The present invention pertains to an apparatus for removing at least one surface layer from a floor or the like. It will be understood that the one or more surface layers which are removable by the apparatus of the present invention include, but are not limited to, carpet, vinyl tile, vinyl sheet goods, hardwood planking, hardwood parquet, elastomeric coatings, soft surface sports coatings, ceramic tiles, marble, slate, grout, porcelain and epoxy resin. Referring to FIGS. 1-25 in general, and specifically referring to FIGS. 1 through 5, surface-removing machine 10 includes machine body 12 having top 14 and sides 16 with backup safety light 18 and operator seat 20 located on top 14 of machine body 12. Sides 16 have ventilation grills 22 located thereon. It is important that operator 0 can sit in seat 20 during operation of surface-removing machine 10. When seated in seated in seat 20, operator 0 can readily access right wheel control lever 24, scraper position control level 26, left wheel control lever 28 and hydraulic power control lever 30, all located on machine body 12. Foot plate 32 provides additional support for operator 0 and also has instrument gauge box 34 attached thereto. Instrument gauge box 34 houses a plurality of instrument gauges (not shown) on the top thereof for view by operator 0. On the front of instrument gauge box 34 is light 36, which allows surface-removing machine 10 to be operated in buildings under construction or remodel where the building light sources are not functional.

Hydraulic cylinder support 38 is located on the underside of foot plate 32 and attaches to upper flange 40 of hydraulic cylinder 42. Lower flange 44 of hydraulic cylinder 42, as shown in FIG. 3, is secured to scraper support plate 48 by pivot 46 such that, upon extension and retraction of hydraulic cylinder 42, scraper support plate 48 pivots relative to the horizontal plane of the surface being removed, as described further below. Brackets 50 are located on top of scraper support plate 48 and house front weight plates 52. Front weight plates 52 are a plurality of individually removable mass bodies which are added to, or subtracted from, scraper support plate 48 in order to acquire the desired amount of mass on scraper support plate 48 such that sufficient penetration of the surface layer being removed is attained by blade 54. Blade 54 is located between upper blade attachment plate 56 and lower blade attachment plate 58. Lower blade attachment plate 58 is connected to pivot point 60 on scraper support plate 48. Pivot point 60 provides a second degree of horizontal motion in addition to the aforesaid horizontal pivoting of scraper support plate 48 as hydraulic cylinder 42 is actuated. In order to ensure that blade 54, upper blade attachment plate 56 and lower blade attachment plate 58 remain in the desired orientation relative to horizontal, wedge mechanism 62 fits under a portion of lower blade attachment plate 58 and securing mechanism 64 contacts upper blade attachment plate 56 such that blade 54, upper blade attachment plate 56 and lower blade attachment plate 58 are secured between wedge mechanism 62 and securing mechanism 64.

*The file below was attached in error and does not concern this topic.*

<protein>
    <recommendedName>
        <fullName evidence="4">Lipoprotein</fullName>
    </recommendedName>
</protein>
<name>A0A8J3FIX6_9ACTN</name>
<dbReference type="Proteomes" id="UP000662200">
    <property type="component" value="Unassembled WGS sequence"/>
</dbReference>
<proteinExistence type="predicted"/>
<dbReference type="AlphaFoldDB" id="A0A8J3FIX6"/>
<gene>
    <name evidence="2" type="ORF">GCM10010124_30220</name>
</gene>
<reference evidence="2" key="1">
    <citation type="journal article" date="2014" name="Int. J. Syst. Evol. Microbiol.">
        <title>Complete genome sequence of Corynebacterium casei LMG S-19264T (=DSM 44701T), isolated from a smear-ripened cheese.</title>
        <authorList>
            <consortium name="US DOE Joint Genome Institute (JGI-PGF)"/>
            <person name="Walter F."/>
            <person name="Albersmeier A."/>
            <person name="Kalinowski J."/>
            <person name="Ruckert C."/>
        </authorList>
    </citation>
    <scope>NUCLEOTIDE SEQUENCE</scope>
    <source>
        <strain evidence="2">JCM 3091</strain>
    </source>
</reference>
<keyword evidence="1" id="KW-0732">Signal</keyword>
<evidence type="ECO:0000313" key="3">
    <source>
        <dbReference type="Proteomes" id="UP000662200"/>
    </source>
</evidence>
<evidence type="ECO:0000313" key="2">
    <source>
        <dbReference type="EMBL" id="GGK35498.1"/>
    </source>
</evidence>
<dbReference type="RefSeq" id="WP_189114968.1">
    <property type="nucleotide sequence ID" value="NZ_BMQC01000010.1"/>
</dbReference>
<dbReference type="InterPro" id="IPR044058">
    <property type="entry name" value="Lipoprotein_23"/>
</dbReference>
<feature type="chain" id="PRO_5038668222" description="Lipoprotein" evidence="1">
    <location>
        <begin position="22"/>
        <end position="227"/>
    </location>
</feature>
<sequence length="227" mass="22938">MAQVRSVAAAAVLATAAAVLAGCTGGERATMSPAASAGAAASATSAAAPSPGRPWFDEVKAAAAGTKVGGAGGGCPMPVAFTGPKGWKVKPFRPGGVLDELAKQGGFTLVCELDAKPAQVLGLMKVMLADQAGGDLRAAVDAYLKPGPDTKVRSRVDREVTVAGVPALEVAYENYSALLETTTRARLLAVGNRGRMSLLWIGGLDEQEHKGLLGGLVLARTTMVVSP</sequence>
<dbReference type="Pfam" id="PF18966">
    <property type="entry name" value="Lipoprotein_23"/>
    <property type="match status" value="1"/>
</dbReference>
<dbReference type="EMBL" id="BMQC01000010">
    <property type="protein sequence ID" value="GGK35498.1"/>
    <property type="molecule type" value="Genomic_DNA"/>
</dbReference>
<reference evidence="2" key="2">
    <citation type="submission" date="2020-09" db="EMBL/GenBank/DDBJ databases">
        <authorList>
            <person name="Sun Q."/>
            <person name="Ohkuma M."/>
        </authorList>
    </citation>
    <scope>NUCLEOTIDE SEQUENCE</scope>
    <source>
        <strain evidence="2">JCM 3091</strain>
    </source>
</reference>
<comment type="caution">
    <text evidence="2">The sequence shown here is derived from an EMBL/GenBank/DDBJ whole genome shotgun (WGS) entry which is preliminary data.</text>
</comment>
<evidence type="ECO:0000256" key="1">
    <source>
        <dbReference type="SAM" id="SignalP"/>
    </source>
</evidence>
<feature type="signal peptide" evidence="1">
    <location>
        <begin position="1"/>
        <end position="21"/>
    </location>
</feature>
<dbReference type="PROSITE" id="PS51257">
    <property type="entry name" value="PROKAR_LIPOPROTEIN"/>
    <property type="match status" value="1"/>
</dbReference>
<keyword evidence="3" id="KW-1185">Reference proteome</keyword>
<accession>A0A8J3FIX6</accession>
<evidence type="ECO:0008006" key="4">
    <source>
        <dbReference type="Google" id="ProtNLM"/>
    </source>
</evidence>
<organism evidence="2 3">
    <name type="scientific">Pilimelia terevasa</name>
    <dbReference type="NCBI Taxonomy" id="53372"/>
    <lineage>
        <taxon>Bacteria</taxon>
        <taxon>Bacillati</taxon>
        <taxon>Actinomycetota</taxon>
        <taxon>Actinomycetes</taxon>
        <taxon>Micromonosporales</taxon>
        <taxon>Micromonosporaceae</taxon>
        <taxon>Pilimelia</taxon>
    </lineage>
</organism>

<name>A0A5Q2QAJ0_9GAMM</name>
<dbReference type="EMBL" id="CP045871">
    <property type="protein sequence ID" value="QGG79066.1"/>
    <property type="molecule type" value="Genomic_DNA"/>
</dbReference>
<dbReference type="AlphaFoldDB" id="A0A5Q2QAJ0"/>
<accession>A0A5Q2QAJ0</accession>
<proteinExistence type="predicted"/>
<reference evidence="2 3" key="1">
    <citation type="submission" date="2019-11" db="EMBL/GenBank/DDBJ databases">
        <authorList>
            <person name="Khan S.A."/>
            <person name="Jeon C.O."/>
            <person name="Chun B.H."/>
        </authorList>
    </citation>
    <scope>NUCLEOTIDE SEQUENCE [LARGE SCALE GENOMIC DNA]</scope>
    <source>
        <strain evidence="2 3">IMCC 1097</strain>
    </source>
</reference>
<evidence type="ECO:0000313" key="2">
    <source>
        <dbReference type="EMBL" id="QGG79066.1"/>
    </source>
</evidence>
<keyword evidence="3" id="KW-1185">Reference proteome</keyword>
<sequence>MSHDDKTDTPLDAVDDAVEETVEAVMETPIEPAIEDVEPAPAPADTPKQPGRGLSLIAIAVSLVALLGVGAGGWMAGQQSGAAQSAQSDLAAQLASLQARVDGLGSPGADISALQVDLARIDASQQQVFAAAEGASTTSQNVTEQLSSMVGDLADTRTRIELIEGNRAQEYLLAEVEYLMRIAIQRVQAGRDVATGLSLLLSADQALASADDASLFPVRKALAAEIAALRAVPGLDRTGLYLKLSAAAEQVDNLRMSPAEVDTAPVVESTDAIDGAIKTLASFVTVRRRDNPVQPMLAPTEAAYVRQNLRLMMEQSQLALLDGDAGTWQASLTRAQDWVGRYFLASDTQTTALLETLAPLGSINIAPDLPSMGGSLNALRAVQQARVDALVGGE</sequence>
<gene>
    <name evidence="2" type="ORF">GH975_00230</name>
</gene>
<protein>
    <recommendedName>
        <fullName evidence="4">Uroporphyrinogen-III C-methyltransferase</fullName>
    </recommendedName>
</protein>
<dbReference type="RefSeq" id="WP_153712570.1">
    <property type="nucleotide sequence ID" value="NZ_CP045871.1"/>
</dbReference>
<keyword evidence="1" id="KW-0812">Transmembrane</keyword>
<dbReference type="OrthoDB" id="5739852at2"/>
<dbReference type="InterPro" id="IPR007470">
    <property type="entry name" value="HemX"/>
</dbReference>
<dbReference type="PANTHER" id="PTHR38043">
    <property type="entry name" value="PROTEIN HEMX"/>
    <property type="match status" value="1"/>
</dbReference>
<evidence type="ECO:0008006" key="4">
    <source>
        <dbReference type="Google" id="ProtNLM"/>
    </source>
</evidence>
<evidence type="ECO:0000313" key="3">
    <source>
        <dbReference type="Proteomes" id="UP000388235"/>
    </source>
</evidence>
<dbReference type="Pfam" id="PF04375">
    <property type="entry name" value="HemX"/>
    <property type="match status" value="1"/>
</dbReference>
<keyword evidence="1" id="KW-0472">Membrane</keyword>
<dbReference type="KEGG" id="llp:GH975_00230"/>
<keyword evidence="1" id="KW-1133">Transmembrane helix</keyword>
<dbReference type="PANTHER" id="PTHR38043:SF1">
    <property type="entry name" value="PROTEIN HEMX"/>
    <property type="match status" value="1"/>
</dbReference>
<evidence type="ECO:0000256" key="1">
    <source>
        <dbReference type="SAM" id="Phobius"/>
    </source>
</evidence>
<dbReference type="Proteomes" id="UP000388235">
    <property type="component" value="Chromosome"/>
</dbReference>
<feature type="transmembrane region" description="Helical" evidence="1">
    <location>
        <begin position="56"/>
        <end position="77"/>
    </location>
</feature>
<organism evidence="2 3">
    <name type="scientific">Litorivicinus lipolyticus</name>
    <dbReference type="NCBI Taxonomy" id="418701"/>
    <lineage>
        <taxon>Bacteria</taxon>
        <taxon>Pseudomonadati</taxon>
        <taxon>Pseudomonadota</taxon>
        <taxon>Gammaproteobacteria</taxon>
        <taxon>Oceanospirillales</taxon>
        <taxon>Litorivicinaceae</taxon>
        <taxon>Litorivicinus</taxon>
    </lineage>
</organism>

More specifically, referring to FIGS. 6 and 7, wedge mechanism 62 is comprised of wedge 66 having bolt 68 in an end thereof such that bolt 68 can rotate with respect to wedge 66. L-bracket 70 houses wedge 66 and threadedly receives bolt 68 such that rotation of bolt 68 through L-bracket 70 results in sliding movement of wedge 66 along scraper support plate 48 whereby the nose portion of wedge 66 passes under lower blade attachment plate 58. Threaded rod 72 is attached to scraper support plate 48 and passes through lower blade attachment plate 58. Tightening of nut 74 onto threaded rod 72 thus secures lower blade attachment plate 58 between wedge 66 and nut 74 in order to ensure that blade 54 is maintained in the desired angle from horizontal. Rotation of blade 54, upper blade attachment plate 56 and lower blade attachment plate 58 around horizontal is accomplished by pivot point 62, as stated above. Pivot point 60 is comprised of sleeve 76 which is connected to lower blade attachment plate 58 and which is rotatable around axle 77; axle 77 being located at an end of scraper support plate 48. In order to change and/or resharpen blade 54, blade 54 is removed from between upper blade attachment plate 56 and lower blade attachment plate 58 by loosening bolt 75, which passes through upper blade attachment plate 56 and lower blade attachment plate 58.

Referring again to FIGS. 1 through 5, scraper support pivot plate 78 is attached to scraper support plate 48, and is connected to machine body attachment plates 80 by lower pivot point 82 or upper pivot plate 84. Connection of scraper support pivot plate 78 between lower pivot plate 82 and upper pivot plate 84 will alter the overall distance between scraper support plate 48 and the surface being removed, as well as altering the distance between scraper support plate 48 and hydraulic cylinder 42. Therefore, the configuration of scraper support plate 48 at either lower pivot plate 82 or upper pivot plate 84 by means of scraper support pivot plate 78 will alter the angle of attack of blade 54 with respect to the surface layers being removed, as will the amount of actuation of hydraulic cylinder 42, and the rotation of blade 54, upper blade attachment plate 56 and lower blade attachment plate 58 around pivot point 60, all to be described in more detail below in a discussion of FIGS. 3, 4 and 8 through 15.